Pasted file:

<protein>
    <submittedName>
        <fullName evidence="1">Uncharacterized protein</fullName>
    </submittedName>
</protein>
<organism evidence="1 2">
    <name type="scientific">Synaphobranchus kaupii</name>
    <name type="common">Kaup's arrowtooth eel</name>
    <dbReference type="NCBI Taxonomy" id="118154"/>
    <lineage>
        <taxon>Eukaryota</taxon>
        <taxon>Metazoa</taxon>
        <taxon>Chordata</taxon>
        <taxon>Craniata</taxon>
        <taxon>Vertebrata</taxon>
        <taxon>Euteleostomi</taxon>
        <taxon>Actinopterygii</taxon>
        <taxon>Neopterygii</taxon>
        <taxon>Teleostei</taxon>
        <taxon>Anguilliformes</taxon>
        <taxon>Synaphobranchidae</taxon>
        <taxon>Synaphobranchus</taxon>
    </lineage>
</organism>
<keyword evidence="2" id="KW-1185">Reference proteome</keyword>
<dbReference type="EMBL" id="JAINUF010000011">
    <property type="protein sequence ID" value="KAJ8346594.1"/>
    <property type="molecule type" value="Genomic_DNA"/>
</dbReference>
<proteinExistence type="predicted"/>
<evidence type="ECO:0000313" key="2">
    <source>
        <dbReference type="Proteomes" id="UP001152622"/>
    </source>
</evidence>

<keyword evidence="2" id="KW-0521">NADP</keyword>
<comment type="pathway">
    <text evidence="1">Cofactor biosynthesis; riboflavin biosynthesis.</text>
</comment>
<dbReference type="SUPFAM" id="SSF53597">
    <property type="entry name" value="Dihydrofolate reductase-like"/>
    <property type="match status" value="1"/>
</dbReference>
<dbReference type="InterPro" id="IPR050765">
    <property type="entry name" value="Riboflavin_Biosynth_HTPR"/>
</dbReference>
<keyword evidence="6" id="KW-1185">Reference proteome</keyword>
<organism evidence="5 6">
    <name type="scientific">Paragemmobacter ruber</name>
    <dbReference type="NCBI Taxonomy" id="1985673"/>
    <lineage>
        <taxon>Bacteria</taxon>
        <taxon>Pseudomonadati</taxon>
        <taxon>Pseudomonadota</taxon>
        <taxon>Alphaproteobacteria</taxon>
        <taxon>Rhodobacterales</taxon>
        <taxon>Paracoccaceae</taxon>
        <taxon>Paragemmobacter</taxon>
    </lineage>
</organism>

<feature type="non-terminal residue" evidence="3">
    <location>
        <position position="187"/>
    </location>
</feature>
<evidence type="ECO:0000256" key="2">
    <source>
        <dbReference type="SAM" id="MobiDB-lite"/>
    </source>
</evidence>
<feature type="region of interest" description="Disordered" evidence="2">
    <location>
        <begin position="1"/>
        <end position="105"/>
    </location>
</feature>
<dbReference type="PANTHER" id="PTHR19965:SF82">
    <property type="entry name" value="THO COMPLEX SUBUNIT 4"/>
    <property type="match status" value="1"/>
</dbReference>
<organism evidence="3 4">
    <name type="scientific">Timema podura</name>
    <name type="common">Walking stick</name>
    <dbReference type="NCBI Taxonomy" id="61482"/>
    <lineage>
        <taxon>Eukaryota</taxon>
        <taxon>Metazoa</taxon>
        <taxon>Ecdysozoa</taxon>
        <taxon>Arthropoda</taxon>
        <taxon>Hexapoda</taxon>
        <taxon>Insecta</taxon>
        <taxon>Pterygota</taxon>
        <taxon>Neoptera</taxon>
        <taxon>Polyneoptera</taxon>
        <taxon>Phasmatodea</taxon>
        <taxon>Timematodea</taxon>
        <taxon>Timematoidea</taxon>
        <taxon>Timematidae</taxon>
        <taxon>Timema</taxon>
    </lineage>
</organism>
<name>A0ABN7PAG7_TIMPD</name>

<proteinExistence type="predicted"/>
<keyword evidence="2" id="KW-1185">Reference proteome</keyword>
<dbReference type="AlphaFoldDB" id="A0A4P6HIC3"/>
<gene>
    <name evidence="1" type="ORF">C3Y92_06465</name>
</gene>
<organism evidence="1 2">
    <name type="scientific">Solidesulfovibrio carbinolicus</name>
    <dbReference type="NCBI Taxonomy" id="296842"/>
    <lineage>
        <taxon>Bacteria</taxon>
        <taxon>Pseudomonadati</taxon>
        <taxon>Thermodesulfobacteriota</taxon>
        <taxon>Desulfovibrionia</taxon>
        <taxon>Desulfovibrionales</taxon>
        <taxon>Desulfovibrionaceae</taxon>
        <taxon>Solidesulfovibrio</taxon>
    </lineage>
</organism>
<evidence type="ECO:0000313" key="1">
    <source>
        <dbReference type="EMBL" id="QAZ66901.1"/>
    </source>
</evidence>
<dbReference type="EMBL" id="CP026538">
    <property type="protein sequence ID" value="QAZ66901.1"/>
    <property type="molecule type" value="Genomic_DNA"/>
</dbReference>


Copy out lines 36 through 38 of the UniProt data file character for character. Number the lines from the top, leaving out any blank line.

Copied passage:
<keyword evidence="2" id="KW-0521">NADP</keyword>
<comment type="pathway">
    <text evidence="1">Cofactor biosynthesis; riboflavin biosynthesis.</text>